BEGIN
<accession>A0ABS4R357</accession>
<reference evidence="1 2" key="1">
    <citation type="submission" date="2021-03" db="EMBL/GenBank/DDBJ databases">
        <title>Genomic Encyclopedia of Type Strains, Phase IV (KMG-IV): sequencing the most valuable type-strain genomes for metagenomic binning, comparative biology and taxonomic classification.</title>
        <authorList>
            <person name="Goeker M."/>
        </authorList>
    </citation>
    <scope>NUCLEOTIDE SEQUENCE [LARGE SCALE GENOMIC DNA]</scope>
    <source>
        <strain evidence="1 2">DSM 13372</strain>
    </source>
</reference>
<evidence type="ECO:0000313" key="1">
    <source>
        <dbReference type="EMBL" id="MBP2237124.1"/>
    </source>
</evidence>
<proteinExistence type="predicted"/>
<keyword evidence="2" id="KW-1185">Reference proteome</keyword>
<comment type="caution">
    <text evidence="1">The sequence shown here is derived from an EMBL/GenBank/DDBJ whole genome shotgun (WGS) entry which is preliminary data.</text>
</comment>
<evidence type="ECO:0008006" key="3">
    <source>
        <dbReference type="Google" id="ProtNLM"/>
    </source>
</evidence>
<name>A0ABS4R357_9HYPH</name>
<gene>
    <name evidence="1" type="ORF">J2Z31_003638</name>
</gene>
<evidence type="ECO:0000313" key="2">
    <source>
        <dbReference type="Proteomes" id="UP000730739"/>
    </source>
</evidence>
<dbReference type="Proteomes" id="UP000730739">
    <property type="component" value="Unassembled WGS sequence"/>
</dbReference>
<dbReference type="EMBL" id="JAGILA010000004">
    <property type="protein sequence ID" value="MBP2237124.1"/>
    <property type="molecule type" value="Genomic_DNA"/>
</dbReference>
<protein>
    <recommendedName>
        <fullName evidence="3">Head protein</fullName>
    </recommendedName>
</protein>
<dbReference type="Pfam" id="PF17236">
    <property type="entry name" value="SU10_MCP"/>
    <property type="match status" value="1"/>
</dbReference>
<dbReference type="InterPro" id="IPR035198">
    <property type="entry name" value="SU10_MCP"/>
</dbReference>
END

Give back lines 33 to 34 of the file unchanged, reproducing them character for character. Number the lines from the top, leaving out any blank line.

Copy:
<evidence type="ECO:0000313" key="2">
    <source>